The most recent book I read was “Escape From Camp 14” by Blaine Hardin. It’s about Shin Dong-hyuk, who was born in the gulag where S. Korea keeps 150,000-200,000 of its citizens. “Citizens” is perhaps a misnomer, because these people are treated like animals, subsisting on a diet of corn and cabbage (they don’t even get rice), which the industrious supplement with rats and crickets. Shin’s parents’ reward for being good workers is that they were paired up and allowed to sleep together five nights a year. Shin never heard the word “love,” and viewed his mother as a competitor for food. He later learned that the “sin” his father had committed, which landed him in prison for life, was that two of his brothers had fled to S. Korea. The only book Shin ever saw was one owned by his teacher who, in a bad mood, beat a fellow student to death because she had five kernels of corn in her pocket. Shin was bred to be a worker, taught addition and subtraction but not multiplication and division, and was expected to live in the camp until he died. His experience with two fellow prisoners who used to live outside and were nice to him opened his eyes and led him to attempt escape. Before that he had experienced no human kindness, and thought it was a good thing to betray fellow prisoners to authorities (he betrayed his own mother and brother, which led to their execution). The book shows that with total control, a society can breed nonhuman humans, and that given freedom, these nonhumans can change, but it is a slow, difficult process. I’ve come to the conclusion that its leaders are even worse than Hitler, who killed Jews and set off a world war, but at least wished to improve the lives of a large portion of Germany’s population.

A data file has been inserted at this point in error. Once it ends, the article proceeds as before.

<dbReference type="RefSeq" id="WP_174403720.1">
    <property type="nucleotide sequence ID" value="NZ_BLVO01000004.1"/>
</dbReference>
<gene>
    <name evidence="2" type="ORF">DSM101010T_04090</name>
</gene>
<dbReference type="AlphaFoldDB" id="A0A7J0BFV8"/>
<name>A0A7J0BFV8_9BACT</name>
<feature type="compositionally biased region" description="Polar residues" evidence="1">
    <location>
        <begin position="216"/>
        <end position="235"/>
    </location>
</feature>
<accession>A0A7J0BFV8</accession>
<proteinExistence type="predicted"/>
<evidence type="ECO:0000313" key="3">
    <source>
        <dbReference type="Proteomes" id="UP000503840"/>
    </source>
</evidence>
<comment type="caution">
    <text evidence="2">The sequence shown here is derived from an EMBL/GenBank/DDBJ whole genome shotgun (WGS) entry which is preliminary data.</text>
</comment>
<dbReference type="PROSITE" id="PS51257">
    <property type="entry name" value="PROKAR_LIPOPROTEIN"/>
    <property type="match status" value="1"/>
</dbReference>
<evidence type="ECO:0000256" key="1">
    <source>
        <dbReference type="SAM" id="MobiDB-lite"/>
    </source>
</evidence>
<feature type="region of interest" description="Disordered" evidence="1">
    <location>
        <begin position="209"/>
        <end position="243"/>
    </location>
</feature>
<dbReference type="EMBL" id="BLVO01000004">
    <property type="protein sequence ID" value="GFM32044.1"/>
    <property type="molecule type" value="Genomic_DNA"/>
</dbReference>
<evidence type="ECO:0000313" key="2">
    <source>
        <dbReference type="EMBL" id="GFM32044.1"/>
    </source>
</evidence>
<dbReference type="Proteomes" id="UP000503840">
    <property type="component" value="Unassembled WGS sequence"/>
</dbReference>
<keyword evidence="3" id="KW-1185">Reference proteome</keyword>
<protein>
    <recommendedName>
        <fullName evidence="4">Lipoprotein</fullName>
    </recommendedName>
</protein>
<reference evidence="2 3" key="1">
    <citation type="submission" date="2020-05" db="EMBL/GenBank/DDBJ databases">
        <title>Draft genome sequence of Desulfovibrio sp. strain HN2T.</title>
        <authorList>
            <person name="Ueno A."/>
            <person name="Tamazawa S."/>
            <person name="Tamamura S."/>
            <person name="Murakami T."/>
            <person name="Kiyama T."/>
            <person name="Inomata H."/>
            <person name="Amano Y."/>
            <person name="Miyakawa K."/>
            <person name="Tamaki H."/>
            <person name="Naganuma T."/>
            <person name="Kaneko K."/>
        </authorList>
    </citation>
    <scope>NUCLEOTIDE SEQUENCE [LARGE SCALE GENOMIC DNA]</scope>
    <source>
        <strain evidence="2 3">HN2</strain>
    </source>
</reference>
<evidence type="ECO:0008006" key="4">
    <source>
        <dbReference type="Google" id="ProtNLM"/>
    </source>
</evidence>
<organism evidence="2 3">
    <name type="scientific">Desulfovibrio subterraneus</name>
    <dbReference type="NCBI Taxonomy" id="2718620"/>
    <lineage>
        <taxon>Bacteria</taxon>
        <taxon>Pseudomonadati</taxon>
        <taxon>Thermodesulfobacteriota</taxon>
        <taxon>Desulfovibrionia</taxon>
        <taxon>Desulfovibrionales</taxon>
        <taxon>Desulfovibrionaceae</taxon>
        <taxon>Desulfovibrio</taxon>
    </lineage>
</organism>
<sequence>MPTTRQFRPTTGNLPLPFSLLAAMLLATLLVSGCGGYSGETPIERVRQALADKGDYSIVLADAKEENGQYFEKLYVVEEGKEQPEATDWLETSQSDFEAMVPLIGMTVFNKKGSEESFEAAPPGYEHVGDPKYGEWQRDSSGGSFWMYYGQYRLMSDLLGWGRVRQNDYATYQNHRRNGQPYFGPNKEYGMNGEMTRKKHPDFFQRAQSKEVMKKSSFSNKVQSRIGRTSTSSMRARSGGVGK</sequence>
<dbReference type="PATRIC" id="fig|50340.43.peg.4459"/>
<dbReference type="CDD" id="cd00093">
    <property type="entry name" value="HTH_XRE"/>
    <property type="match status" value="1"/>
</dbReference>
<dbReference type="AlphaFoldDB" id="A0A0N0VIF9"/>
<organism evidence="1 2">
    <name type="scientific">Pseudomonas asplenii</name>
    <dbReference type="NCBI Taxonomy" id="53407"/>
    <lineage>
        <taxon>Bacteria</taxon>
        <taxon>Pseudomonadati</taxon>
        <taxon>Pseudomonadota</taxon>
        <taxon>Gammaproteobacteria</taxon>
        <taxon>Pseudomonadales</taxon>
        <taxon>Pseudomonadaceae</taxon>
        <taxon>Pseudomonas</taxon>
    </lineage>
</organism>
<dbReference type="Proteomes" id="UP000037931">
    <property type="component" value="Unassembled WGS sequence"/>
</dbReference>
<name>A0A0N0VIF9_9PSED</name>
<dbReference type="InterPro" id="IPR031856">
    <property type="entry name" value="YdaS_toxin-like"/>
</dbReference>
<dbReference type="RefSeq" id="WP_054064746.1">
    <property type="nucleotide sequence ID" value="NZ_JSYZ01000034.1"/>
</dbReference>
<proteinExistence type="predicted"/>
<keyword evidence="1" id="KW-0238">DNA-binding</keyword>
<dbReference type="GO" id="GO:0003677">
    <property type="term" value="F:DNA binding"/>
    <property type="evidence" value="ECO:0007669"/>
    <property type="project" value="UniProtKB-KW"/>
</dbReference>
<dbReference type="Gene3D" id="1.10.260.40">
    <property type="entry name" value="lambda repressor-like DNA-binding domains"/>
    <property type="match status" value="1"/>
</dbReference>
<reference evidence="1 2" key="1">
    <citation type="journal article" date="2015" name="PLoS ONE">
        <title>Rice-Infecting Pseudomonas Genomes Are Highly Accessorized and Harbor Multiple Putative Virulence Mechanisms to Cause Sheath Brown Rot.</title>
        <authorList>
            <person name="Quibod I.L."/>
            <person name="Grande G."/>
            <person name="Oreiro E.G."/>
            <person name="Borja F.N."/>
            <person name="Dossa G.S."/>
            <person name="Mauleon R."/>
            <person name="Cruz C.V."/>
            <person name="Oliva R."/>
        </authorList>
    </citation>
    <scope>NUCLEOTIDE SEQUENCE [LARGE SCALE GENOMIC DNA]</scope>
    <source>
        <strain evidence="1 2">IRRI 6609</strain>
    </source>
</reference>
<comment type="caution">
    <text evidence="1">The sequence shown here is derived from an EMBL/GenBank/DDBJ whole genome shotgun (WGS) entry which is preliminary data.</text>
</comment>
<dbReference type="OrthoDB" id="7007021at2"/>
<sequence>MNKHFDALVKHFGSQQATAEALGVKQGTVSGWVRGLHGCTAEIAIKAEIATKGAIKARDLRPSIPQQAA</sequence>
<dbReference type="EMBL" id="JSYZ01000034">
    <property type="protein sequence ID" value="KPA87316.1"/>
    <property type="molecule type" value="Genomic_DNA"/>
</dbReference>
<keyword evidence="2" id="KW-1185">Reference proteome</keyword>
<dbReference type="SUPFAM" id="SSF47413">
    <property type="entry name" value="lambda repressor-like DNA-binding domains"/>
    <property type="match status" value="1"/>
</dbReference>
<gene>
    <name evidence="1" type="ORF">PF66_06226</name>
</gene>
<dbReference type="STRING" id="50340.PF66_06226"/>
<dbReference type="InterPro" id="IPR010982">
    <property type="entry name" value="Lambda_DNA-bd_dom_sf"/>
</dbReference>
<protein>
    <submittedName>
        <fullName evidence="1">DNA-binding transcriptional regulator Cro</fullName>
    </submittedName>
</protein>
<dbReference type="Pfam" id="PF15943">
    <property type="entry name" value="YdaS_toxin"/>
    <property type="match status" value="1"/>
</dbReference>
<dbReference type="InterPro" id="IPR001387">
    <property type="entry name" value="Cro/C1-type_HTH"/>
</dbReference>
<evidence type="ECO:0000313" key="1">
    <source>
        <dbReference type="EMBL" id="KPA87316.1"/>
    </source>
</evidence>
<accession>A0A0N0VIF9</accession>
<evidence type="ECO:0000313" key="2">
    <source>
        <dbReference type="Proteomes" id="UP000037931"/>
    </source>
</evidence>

We recently saw two food-related documentaries. The first, “Jiro Dreams of Sushi,” is about an 85-year-old sushi chef in Tokyo. He received a top, three-star rating from Michelin for his restaurant, which sits a total of ten people along a counter, and costs at least $300 per meal, which consists of twenty pieces of sushi, served one at a time. The diner gets no choice, and is served whatever looked best at the Tskuji wholesale seafood market that morning; the waiting list is one year long. Jiro has dedicated his entire life to making the best possible sushi, and is always thinking about ways he can improve it. Yes, he dreams of sushi. The movie opens a window into Jiro’s world of sushi making and his drive towards perfection.
Andrea recommended the second documentary, “Forks Over Knives.” It’s about how our western diet makes us sick, and the incredible health benefits of becoming a vegetarian. It blew me away with its evidence that so much of our cancer, diabetes, heart attacks and strokes are diet-related, and that sick, obese people who become vegetarians can, under a doctor’s supervision, go off the multiple medicines they take each day. One knowledgeable doctor estimated that if all Americans became vegetarians, the nation could save 70-80 percent on its health costs. The movie presented scientific studies, including one on Norway, where the Germans confiscated meat and dairy products to feed their own military during the Nazi occupation. During that time, the Norwegians became much healthier! They became sicker again once the Germans left and they resumed their normal diet. This rings true for Asia: traditional Asian diets are healthy and slimming; when the kids begin eating western-style food, they get fatter. It turns out we don’t need nearly as much protein as we think, and the movie showed a tough, muscle-bound boxer who’s a vegetarian, as well as vegetarian triathletes and firefighters. Andrea gave us a “Forks Over Knives” cookbook for Christmas, and we’ve begun making recipes from it. Every once in a while a book or movie comes along that’s a real game changer: Harriet Beecher Stowe’s “Uncle Tom’s Cabin,” Upton Sinclair’s “The Jungle,” Rachel Carson’s “Silent Spring,” the movie “An Inconvenient Truth.” For me, “Forks Over Knives” falls into this category.